Showing posts from December, 2014

Watching pk

Spoilers’ Alert PK is childlike, innocent and uncorrupted; like a new born who is confused by the ways of the world. PK takes time to understand fashion, religion, faith, and most importantly Gods while trying to survive on earth and searching for the stolen remote control to his space ship. He questions the beliefs of people, the business of wishes and worships, and the extent to which people go to make their prayers heard. It includes rituals, fasts, sacrifice, and inflicting pain on self as a method of cleansing the soul. The film leaves behind a good dose of message and food for thought. With good comic scenes, laugh-out-loud innocent dialogues, and the punch one liners, PK definitely qualifies for what is called meaningful entertainment. And of course, Anushka Sharma and Sushant Singh Rajput’s romantic tale of meeting in Belgium- parting and again finding their way back to each other, was a huge plus point. Aamir Khan’s entry and the following sequences

Butterfly Season by Natasha Ahmed

‘Butterfly Season’ by Natasha Ahmed is the story of Rumi- an unmarried Pakistani girl on a vacation to England, visiting her married younger sister Juveria, after dealing with her mother’s sickness for years and her eventual death. It is also the story of Ahad- handsome, charming, perfect Pakistani bachelor settled in England. When their mutual friend Mahira sets them up, they get along well without complain. But as likes match and getting to know each other the intimacies increase, Rumi’s conservative family, especially her sister closes in on them. Along the journey of over a couple of months, we follow Rumi and Ahad from England to Karachi, as they understand their values, their worth in each other’s lives. We see the love that transcends all differences as they make sense of their own mistakes, handle their present, and choose the happiness that they most rightfully deserve. I liked the story, and  empathized  with the characters. Even though I disliked som

The Lost Past

Dear You, I saw you there. Behind the façade that you pulled off, behind the masks that you wore, I recognized you. You tried a million times to hide from me, but I found you. And I’m glad I did. I’m so happy I did. I have missed you. Why do you choose to hide? Why do you run away? Why can’t you face me? You think I won’t accept? Accept is such a small excuse, my friend. I’ve come all this way just to make myself believe that you exist. You don’t know how happy I am just to be able to meet you once again in this very lifetime. I had assumed, all these years, that I lost you forever. People change. Beliefs change. Life happens. And I am okey with that. The person you were ten years ago is not the person you are now; I understand that. That accident changed your life. It changed ours too. We lost you. You didn’t contact us while we spent our days grieving. The loss was too great to handle. And I’m not complaining. No. I’m sure you had your reasons. And I won’t ask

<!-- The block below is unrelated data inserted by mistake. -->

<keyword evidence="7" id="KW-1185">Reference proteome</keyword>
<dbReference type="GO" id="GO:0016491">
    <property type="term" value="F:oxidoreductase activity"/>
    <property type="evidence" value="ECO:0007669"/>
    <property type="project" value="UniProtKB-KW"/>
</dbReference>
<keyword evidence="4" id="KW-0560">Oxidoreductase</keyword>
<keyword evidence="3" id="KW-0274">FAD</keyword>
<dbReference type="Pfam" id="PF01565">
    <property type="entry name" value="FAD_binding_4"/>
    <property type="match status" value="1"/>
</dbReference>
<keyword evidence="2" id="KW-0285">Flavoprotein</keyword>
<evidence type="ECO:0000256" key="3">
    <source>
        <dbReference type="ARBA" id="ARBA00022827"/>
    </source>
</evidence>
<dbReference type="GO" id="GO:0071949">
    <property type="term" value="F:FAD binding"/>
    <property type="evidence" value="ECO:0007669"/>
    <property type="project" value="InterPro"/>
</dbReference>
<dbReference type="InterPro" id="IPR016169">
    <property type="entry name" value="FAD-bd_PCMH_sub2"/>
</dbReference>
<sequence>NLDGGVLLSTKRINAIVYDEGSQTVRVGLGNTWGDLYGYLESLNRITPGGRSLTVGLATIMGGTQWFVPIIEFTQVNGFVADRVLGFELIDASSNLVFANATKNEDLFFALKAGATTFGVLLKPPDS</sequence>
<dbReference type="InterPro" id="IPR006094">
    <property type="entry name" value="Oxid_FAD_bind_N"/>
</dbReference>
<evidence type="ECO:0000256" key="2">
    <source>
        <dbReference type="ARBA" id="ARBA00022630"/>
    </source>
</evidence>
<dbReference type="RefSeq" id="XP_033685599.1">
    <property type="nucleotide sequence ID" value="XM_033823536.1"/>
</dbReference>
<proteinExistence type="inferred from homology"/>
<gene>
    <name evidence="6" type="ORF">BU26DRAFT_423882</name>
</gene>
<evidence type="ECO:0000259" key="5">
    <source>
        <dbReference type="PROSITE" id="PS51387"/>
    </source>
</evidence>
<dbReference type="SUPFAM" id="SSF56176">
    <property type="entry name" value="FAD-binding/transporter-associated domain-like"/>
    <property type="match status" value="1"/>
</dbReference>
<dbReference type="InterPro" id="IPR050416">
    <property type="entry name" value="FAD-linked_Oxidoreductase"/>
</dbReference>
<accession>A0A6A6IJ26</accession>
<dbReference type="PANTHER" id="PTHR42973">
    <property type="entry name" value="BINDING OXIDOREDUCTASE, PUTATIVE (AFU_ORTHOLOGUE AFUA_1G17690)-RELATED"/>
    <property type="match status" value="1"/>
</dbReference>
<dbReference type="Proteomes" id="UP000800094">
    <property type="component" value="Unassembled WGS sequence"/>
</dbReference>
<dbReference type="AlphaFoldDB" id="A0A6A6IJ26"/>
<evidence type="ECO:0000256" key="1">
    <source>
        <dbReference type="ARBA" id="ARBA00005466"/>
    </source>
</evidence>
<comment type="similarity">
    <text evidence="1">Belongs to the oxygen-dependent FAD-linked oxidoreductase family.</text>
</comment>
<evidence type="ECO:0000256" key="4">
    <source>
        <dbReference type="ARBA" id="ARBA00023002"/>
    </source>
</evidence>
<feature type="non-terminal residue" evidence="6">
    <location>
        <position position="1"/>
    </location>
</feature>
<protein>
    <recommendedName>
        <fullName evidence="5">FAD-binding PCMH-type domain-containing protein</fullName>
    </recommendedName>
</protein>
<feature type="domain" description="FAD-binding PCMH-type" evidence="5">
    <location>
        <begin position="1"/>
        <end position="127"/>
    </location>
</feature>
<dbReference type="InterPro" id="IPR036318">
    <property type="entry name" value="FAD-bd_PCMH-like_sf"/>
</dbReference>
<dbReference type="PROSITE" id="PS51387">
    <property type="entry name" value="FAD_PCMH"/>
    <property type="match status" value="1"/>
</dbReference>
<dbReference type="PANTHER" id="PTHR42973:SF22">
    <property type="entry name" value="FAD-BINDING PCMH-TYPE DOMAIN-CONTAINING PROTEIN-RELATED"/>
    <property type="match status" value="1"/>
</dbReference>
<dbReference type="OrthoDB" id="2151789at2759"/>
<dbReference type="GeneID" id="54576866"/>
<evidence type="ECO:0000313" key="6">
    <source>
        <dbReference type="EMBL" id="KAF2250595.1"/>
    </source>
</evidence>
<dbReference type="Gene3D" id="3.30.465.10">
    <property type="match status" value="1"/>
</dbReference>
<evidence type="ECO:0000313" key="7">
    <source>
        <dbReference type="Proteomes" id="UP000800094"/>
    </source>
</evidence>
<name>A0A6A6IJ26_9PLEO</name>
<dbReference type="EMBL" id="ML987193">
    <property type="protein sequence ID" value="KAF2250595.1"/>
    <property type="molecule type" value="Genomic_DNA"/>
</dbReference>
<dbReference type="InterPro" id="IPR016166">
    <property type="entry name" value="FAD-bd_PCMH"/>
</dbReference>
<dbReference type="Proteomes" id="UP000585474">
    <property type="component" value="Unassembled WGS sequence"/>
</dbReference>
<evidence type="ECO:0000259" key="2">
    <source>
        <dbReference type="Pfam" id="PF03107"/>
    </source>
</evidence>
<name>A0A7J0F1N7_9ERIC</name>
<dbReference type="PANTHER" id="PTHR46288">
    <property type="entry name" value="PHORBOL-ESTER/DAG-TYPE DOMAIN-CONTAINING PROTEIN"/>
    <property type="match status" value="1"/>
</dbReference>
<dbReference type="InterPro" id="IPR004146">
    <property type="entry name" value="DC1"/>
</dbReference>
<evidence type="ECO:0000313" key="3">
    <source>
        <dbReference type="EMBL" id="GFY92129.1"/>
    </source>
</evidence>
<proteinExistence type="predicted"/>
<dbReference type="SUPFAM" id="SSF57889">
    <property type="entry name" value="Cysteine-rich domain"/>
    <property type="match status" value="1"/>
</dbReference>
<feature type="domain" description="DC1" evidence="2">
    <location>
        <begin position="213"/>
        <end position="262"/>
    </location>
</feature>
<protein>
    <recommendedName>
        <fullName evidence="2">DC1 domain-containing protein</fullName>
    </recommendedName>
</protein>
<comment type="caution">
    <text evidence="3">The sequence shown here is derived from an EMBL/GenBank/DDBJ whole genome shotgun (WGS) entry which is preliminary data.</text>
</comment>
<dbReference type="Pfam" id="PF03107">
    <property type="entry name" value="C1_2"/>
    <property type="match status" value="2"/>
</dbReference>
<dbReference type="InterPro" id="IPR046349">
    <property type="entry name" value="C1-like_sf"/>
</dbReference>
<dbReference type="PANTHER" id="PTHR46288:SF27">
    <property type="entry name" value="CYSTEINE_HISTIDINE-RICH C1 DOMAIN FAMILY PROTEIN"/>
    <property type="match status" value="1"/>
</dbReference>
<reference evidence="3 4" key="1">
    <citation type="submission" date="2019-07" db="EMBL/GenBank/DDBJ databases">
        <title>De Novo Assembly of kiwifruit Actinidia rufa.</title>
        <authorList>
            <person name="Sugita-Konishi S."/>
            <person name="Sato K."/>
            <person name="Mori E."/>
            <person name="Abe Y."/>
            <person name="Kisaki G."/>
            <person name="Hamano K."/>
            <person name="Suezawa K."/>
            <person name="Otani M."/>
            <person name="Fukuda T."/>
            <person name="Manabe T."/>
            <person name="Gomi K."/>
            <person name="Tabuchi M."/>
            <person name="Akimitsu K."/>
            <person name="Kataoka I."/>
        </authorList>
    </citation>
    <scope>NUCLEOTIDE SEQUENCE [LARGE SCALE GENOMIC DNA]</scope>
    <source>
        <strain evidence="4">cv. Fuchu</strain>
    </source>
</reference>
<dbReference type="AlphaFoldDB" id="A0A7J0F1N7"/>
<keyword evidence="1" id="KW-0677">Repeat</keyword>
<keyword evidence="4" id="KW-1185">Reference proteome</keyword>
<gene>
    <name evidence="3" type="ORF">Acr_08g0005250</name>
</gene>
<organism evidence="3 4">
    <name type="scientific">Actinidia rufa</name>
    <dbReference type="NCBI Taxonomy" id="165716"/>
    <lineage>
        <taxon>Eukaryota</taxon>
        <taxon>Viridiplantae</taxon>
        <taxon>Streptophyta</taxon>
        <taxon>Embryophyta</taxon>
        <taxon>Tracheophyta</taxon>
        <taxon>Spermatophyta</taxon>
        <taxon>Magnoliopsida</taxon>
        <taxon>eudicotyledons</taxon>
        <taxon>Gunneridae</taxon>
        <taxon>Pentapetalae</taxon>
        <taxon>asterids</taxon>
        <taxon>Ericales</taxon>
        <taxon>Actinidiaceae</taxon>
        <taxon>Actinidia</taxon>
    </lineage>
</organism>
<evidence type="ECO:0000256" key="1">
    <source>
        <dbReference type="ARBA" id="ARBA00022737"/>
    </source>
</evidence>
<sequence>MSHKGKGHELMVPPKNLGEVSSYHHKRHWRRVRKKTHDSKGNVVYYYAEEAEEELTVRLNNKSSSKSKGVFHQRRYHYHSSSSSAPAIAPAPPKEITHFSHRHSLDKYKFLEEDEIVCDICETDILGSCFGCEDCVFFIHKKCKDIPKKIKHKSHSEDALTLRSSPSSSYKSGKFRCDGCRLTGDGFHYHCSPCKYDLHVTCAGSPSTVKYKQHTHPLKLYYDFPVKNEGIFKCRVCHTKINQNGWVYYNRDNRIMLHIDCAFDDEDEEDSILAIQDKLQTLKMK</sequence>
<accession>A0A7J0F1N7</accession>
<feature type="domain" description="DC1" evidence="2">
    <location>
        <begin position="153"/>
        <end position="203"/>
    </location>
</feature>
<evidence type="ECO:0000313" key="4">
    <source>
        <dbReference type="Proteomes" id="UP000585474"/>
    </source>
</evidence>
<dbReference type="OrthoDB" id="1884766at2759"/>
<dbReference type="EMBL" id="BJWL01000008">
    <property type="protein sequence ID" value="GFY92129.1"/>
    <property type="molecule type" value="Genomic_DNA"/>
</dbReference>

In Silence

Sitting in silence, watching the crowd pass Sensitive and intuitive in my own space Thought to be a wallflower in the corner I’m just an over thinking observer. I witness the run, the sprints, the overtakes And the stampedes in the rat race I see the joy of success, the pain of failure I see moments lost in the loud murmur. I feel the yearning for a revive and a rewind Against the fear of being left behind. Empathizing the weak and the strong I understand-The past glory doesn’t last long. In the sidelines, the footpaths of life  I have crossed travelers aplenty- Inspiring entities, lifelong friends, I’ve met pathfinders and lost wanderers. But alone once again, life feels stranded So, standing in silence, I wait for the inevitable end. P.S: This poem is based on a prompt. :) 

Queeristan by Parmesh Sahani

  Queeristan (Amazon Link) Thanks to Audible Free Trial I listened to this amazing non-fiction on LGBTQ inclusion in Indian workplaces. Author Parmesh Sahani identifies as gay Indian, working closely with Godrej higher management and employees for years to create an inclusive workplace, both legally and in spirit. This book is a result of those years of experience, research, collaboration with individuals from difference spectrum of the society and organizations who has successfully transitioned into a queer friendly one.   Indian history is inclusive. From the Khajuraho temple architectures, to Konark to the Rig Veda, there is existing proofs even 2000 years ago of Indian inclusiveness of queer. It’s the draconian British law that criminalised it, which was scraped in 2009, came into effect once again following a sad judgement in 2013 and eventually was scraped off for good in 2018. I am in awe of the lawyers who fought this legal battle- colleagues and partners – Arundhati Katju

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